Three baby chimpanzees were kidnapped in a sanctuary in the Congo. Now their captors want a ransom


An animal sanctuary in the Democratic Republic of Congo (DRC) is facing demands for ransom money after kidnappers abducted three baby chimpanzees.

“This is the first time in the world that baby monkeys were kidnapped for ransom,” Franck Chantereau, the founder of the sanctuary where the kidnapping took place, told CNN on Friday.

His sanctuary, called Young Animals Confiscated from Katanga (abbreviated as JACK in French), is located in Lubumbashi, close to the DRC-Zambia border, on a key route from Congo to South Africa through which monkeys are smuggled into the rest of the country. world.

The kidnappers entered the sanctuary around 3 a.m. on September 9, Chantereau said, and took three of the five baby chimpanzees he had rescued so far this year: César, Hussein and Monga. He later found the other two hiding in the kitchen.

An hour after the break-in, Chantereau’s wife received three messages and a video of the kidnapped chimps.

“They told us that they were planning to kidnap my children because they were supposed to come here on vacation. But the kidnappers did not come and took these three children hostage and demanded a large ransom from us,” said Chantereau.

The captors had drugged the chimps and threatened to hurt them if Chantereau did not pay the ransom.

“Obviously, it’s impossible for us to pay the ransom,” Chantereau said. “Besides having no money, you have to understand that if we go their way, they could very well do it after two months, and we also have no guarantee that they will return the baby to us.”

Chantereau also worried that it would open the door to more kidnappings. “There are 23 sanctuaries across the continent doing this. If we pay the ransom, it can create a precedent and give ideas to others, so we have to be very careful,” he said.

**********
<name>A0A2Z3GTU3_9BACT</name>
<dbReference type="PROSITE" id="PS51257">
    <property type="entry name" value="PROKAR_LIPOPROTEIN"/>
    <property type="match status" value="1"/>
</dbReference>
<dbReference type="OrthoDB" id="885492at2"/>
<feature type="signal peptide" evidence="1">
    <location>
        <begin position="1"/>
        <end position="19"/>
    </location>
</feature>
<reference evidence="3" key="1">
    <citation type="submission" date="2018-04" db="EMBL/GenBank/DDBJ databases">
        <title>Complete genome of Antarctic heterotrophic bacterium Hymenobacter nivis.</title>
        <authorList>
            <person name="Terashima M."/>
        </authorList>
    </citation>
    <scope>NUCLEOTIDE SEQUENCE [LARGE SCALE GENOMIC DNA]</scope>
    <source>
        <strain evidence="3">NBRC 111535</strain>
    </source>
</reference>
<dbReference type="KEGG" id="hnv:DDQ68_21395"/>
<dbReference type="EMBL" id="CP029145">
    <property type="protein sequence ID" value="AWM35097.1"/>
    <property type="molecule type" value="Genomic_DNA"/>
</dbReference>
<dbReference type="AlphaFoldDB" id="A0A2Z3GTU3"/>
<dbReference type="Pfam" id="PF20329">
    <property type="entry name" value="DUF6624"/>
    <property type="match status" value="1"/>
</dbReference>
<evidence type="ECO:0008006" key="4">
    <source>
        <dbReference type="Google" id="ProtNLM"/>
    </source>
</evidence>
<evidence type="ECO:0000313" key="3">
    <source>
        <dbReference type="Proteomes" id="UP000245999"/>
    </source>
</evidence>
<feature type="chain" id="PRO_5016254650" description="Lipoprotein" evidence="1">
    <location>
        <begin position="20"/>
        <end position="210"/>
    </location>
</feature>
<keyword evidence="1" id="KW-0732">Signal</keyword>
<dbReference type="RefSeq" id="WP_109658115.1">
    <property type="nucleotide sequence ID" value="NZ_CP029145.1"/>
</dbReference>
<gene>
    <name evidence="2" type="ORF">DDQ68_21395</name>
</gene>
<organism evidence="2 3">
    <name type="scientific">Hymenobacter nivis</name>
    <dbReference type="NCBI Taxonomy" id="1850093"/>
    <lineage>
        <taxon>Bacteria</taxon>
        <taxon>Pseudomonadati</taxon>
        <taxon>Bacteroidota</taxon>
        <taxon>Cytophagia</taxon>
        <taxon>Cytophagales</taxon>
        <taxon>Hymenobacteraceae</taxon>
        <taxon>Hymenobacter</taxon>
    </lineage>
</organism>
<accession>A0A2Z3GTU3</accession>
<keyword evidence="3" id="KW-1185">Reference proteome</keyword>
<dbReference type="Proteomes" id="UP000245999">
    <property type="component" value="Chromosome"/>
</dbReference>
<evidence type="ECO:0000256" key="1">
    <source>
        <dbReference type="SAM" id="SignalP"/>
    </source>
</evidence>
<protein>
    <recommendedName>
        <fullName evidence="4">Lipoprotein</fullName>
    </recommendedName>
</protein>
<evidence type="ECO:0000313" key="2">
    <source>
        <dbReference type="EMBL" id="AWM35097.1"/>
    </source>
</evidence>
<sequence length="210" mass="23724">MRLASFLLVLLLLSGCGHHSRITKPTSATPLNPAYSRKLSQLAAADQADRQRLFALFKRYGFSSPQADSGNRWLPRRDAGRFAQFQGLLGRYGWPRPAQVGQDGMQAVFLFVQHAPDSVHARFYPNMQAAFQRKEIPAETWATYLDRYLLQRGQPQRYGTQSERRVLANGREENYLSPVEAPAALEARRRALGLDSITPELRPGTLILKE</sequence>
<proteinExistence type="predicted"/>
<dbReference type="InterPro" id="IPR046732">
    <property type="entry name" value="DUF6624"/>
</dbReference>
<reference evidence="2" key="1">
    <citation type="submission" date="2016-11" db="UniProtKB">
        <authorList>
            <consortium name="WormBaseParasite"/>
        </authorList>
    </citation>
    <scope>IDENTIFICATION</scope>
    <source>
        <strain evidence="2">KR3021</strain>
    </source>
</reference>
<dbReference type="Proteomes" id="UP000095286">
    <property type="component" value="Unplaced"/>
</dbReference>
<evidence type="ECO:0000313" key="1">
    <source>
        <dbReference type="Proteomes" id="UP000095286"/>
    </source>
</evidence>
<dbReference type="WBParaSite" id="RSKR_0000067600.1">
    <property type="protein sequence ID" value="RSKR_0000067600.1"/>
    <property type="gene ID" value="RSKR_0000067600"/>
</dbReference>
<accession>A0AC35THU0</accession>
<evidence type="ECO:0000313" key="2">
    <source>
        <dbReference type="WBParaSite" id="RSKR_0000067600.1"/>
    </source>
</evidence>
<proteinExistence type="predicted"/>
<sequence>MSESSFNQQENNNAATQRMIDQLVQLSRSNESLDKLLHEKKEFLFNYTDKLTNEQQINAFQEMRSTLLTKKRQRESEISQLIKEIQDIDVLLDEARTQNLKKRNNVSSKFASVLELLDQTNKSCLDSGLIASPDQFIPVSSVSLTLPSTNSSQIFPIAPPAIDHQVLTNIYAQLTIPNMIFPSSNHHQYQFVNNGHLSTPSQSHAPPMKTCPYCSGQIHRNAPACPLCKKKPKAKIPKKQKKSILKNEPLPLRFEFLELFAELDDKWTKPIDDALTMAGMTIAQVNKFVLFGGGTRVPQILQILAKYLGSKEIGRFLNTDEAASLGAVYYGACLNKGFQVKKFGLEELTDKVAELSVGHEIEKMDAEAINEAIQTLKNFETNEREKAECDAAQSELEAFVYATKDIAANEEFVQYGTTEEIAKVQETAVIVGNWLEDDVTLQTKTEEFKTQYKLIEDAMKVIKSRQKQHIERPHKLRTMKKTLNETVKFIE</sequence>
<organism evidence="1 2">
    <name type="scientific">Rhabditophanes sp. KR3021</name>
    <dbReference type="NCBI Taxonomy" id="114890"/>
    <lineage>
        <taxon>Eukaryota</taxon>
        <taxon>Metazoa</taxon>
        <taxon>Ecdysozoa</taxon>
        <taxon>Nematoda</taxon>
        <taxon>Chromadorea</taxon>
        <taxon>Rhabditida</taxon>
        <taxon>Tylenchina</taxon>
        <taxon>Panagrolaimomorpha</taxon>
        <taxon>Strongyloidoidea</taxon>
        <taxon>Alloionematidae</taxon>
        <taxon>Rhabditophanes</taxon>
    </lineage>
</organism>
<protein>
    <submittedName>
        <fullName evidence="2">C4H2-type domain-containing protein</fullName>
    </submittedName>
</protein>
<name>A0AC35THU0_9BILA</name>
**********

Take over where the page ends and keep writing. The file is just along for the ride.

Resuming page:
“We will not give in to such a request,” Michel Koyakpa, media adviser to the DRC’s environment minister, told CNN on Friday.

“(The kidnapping) is inhumane and unnatural,” Koyakpa said.

Authorities are still investigating and trying to identify the kidnappers, with the hope of finding them in the coming days or weeks, according to Koyakpa.

The kidnapping is “the first of its kind in the history of the DRC”, he added.

However, this is not the first time that the Chantereau sanctuary has been targeted. A few months after its creation in 2006, a group of people broke in at night and set fire to the sleeping place of the chimpanzees, killing two of the five who were there at the time.

In September 2013, the sanctuary’s education center burned down, but there were no casualties, according to Chantereau.

It has now been almost two weeks since Chantereau received any evidence from her captors that the chimps were alive, and she is worried.

“We cannot go back to our daily lives, we are completely devastated,” he said.

But Chantereau said the kidnapping will not shake his determination to save the baby chimpanzees from the clutches of smugglers.

“To catch the babies, they have to kill the whole family in the jungle, usually between 8 and 10 individual monkeys, and many baby monkeys will die before reaching their final destination,” Chantereau said.

Many of the buyers of smuggled babies are wealthy people who want to keep exotic animals in their homes, according to Chantereau.

“They don’t understand the consequences of their actions, because at least 10 have died in the hands of one baby,” he said.

It’s also dangerous because chimpanzees grow quickly and an adult chimpanzee can kill an adult human with their bare hands.

Chantereau is not optimistic about the future. “I know, unfortunately, (kidnappings) are going to happen more and more often,” he said.

“All these animals are becoming rarer and rarer in the forest. In sanctuaries, we have animals, they are healthy. It is clear that it is much easier for these people to attack us.”